exclusive rights to effect the defense of the City. While there were grumblings, none questioned that the
    Order could defend the City, only that they be given a monopoly over such things. They have been among
    the High Orders ever since, throwing their weight around as movers and shakers.
    Philosophy: Challenge defines their Paradigm, with each trial being another step on the road to
    understanding the self and controlling the world. Magic comes from Willpower and Focus. The force of
    your will, expressed and guided by Hermetic symbolism, forces the world to bow before you. Challenge
    the world and win, and you gain Enlightenment from the process.
    Mundane Face: Masonic Lodges are the preferred tools of the Hermetics. Their teachings naturally fit
    with many of the Lodges views, and those that don't care for the Masons have numerous Esoteric Orders
    to patronize. Such Lodges and Esoteric Orders are often placed in competition with one another, to find
    the tools which are strongest.
    Open Secret: Paranoia and mistrust run deep in the Order of Hermes. They expect betrayal at any point in
    time, from the Parliament, from the Order of Reason, from the other supernaturals, from the outside
    world. Such things drive them to build defenses largely considered extravagant, bizarre, and wasteful by
    the other orders. Some realize that those parts they can see are merely the ramparts of some greater
    mystical fortress designed to protect the Order of Hermes against all comers. The last time any of the
    City's defenses were mobilized was against a torch-wielding mob of lawfully lettered Hunters that started
    to burn down part of the west City. Witnesses report a fog descending on the area, so thick it blotted out
    the light of the torches. It lasted for hours in strong winds, and when it finally faded under the light of
    dawn, there was no sign that the Hunter mob nor their fires had every been in town.
    Secret Vice: In the dark of night, the Order practices Extraordinary Rendition. Any they judge to have
    violated the Laws of their august order are placed on boats and sent elsewhere for torture, interrogation,
    and execution. Not to be limited to Magi enemies, this practice extends to the Vampire, Werewolves,
    Hunters, and any other supernaturals unlucky enough to attract their attention. What would normally be a

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    direct violation of the great spirits laws requiring Vendetta Declarations is easily sidestepped by the
    simple fact that none within the Order in the City have done any torture, interrogation, or murder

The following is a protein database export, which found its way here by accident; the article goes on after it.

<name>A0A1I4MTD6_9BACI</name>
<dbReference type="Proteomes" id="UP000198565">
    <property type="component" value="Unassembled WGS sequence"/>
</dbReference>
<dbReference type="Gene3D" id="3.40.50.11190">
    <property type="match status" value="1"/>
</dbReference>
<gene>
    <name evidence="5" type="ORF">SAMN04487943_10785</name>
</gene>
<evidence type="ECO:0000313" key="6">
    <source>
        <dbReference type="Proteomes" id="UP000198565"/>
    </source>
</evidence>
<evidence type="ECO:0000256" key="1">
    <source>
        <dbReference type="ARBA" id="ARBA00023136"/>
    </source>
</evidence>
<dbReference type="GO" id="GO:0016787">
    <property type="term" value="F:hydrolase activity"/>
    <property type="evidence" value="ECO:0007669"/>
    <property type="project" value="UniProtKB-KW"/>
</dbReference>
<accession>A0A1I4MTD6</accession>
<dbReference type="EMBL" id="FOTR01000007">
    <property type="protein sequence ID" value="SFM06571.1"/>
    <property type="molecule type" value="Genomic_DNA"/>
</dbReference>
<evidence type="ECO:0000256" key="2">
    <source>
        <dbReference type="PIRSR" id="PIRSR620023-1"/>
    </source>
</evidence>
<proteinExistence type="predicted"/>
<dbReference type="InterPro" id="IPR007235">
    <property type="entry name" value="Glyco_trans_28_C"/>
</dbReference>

themselves. They just put someone on a boat to parts unknown, and later receive a letter containing that
    person's confession. They always confess, even if not guilty.
    Stereotype: Hard bastards to like, they are arrogant and do whatever they can get away with. They'd run
    town like they own it, if it weren't for the combined efforts of the other orders in town.
    [Main Book, p65-68, Sorcerer's Crusade p132-133]

    Solificati

    (Traditions, Matter)

    Old Fashion alchemists and scholars, the Solificati were once one of the founders of the Order of Reason,
    until they deemed it unworthy of their attention. They joined the Traditions shortly afterward, until a
    decade latter, they decided the Traditions unworthy as well. A decade later, they rejoined the Traditions,
    only to shortly leave again. Thus began a tradition of oscillation that continues to this day, where they
    periodically join or leave the Council of Traditions for some reason or another. If they weren't so very
    useful, their behavior might be less tolerated. Among their accomplishments, they include the invention
    of a method of obtaining immortality that was much safer, easier, and more accessible than anything that
    came before them. Rather than keep it to themselves, they shared the secrets in the Renaissance, and all of
    the orders now have their own versions of the process. Not one to sit on their laurels, they take a rather
    active supporting role in City life. They have been charged by the Parliament with two tasks. First, in
    compliment to the Chorus' overseeing the souls of mortals, the
    Solificati have been tasked to shepard the spiritual growth of the City's Magi. Oddly enough, there are
    few complaints about the ways the Solificati accomplish this, mostly due to the fact that the Solificati
    permit the rejection of their efforts without issue; if a Mage wishes to guide himself to Enlightenment,
    that is their prerogative. Their second public task is the performance of vetting those Magi who claim
    Mastery before they can be allowed to set up to take a seat in Parliament. Such vetting is generally
    viewed by Mages as a chance to publicly show off their prowess, and again receives little complaint.
    Philosophy: Primarily concerned about how to refine themselves towards platonic ideals of perfection,
    they view Magic as a transfomative tool for self-refinement rather than an end of its own. Only by
    cleansing yourself of all imperfections can true inner Divinity be revealed. Though they do share some
    beliefs with the Order of Hermes, the goals are different—with the Order seeking refinement as a means